Five centuries ago Erasmus traveled through Europe on a horseback, first as a teacher for young people, later he developed into the moral compass of the higher educated European elite: he stood for peace and reason, not only in word but especially in deed. In doing so, he set a direction that would make the world fairer and people happier.
Quite right, then, that dozens of schools, colleges and universities in places he visited are proud to name themselves or an institution after him, in the Netherlands and abroad, from Rotterdam to Rome, from Mainz to Madrid (where Erasmus was never around). Now, in the 21st century, more young people than ever are receiving higher education, and though today’s ethical questions are different from those of Erasmus’ time, a moral teacher and compass is still valuable. What do contemporary students get from Erasmus about him and his ideals?
To find out, I get on my steed and cycle after Erasmus across Europe in search of Erasmi alumni, pupils or students of high schools, universities or colleges that are (partly) named after him. There I will see which of Erasmus’ ideas can be seen there and hope to hear what young people today learn about him.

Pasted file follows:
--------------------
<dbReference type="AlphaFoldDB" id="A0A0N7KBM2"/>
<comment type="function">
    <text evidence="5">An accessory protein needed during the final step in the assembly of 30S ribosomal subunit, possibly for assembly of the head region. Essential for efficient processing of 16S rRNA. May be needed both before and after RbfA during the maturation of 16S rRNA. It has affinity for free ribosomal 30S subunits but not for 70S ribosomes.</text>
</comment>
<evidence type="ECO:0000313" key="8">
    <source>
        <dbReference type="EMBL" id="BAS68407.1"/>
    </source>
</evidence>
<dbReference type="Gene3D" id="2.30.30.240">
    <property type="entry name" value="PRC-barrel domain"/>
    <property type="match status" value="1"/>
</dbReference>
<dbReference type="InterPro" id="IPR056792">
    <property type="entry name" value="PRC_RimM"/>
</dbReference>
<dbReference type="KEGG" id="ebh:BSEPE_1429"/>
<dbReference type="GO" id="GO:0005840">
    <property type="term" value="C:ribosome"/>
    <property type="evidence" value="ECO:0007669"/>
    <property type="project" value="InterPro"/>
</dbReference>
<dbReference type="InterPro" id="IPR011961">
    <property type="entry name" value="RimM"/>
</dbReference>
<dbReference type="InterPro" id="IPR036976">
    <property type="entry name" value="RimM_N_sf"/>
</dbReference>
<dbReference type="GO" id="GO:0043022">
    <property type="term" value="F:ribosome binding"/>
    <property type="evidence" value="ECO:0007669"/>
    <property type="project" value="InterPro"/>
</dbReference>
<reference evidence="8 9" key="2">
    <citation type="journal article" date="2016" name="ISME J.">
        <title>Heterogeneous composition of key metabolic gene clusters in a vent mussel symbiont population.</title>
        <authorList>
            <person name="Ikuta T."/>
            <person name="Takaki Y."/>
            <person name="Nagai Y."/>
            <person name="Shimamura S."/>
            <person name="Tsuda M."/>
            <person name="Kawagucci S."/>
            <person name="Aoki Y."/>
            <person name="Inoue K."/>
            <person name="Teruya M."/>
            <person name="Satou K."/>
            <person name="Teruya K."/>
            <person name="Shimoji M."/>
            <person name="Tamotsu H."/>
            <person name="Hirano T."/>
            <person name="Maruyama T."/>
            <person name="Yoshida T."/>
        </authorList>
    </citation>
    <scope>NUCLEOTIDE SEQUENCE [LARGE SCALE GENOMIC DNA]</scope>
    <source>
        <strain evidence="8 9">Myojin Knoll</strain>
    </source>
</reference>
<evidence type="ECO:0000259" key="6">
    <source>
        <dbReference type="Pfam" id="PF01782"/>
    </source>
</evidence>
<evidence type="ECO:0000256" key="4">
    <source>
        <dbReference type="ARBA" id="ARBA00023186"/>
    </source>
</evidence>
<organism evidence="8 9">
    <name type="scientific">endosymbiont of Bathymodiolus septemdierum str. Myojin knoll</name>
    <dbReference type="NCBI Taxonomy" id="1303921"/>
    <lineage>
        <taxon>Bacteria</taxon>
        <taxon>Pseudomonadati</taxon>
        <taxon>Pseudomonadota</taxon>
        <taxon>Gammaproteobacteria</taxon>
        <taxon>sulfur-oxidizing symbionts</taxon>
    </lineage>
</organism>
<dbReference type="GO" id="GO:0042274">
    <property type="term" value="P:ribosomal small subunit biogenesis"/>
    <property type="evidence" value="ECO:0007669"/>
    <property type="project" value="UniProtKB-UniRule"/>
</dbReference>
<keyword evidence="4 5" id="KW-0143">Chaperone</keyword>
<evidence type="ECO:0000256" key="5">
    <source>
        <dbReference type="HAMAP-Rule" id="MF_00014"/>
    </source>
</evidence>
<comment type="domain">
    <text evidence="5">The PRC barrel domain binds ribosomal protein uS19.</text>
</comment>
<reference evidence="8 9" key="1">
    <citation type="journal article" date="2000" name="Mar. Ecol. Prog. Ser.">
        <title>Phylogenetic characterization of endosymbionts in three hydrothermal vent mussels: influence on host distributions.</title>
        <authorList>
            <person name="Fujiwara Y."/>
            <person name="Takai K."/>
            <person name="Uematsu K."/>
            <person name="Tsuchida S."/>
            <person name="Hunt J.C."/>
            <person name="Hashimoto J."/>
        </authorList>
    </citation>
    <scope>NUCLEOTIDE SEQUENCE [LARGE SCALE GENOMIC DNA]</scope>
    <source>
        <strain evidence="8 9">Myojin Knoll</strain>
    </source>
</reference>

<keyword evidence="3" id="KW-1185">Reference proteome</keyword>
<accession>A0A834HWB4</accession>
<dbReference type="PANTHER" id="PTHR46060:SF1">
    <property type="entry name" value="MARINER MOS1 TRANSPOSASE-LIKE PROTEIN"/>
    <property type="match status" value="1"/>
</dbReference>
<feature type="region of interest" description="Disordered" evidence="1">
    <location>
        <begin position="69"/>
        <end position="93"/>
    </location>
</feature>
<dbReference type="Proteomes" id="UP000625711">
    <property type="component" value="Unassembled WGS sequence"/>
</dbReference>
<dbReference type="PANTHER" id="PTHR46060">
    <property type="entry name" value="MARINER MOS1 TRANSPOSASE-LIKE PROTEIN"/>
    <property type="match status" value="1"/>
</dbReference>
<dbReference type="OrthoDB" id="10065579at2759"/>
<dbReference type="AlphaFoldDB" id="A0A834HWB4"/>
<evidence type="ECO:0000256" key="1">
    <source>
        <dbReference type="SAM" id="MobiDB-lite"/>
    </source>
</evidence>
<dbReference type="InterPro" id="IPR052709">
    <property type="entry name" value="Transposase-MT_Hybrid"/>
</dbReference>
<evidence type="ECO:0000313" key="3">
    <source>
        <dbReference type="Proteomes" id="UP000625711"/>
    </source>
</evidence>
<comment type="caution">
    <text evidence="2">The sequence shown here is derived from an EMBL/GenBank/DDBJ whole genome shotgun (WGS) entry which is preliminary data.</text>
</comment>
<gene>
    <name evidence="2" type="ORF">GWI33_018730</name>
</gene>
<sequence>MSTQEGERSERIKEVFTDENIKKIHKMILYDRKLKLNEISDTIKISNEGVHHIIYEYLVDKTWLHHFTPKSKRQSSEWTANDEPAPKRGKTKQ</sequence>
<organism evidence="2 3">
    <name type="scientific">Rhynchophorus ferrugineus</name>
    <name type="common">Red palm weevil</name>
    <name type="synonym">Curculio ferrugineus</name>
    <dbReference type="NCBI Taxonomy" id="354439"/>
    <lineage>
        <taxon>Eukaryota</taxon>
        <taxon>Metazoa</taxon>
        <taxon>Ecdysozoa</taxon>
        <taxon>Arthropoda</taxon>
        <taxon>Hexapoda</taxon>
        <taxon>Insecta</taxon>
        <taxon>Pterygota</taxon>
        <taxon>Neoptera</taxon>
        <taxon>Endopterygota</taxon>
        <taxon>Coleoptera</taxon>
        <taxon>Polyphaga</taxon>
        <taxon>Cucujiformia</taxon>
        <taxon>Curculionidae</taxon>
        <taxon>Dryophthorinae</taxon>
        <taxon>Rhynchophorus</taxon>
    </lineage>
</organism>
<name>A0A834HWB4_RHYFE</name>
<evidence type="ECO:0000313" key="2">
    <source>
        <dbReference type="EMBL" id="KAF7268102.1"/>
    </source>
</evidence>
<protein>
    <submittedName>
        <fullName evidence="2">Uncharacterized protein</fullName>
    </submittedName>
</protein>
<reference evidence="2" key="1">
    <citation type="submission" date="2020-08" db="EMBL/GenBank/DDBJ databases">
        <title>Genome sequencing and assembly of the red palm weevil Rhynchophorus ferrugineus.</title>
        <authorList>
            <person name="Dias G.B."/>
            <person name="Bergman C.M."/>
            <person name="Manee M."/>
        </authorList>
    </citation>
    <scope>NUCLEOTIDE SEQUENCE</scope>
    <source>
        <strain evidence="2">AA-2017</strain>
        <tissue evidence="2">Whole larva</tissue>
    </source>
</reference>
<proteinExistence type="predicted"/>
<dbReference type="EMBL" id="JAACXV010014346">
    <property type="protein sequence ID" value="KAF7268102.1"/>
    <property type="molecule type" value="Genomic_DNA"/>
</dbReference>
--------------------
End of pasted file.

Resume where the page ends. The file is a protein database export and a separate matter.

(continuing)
I start in Rotterdam, but also get to Brussels, Paris, Basel, Cambridge, Turin and Mainz, for example, and eventually even to cities and countries he has never been near such as Madrid and Vienna:
In 1526, Albrecht Dürer made an etching with the image of Erasmus: Imago Erasmi Roterodami ab Alberto Durero ad vivam effigiem deliniata. He further wrote with it: ΤΗΝ . ΚΡΕΙΤΤΩ . ΤΑ . ΣΥΝΓΡΑΜΜΑΤΑ . ΔΕΙΞΕΙ (his writings show his better image). The motto of my tour may thus be: ΤΗΝ . ἈΡΙΣΤΗΝ . ὉΙ . ΜΑΘΗΤΑΙ . ΔΕΙΞΟΥΣΙΝ (his pupils show his best image).
College students at the Gymnasium Erasmianum have their own song with Latin and Greek lyrics, in which they are called Erasmi alumni, Ἐρασμοῦ μαθηταί.
Curious about what Erasmus’ ideas might mean in this century’s Europe? Then follow me on my bicycle tour via the site or sign up for my newsletter below (in Dutch)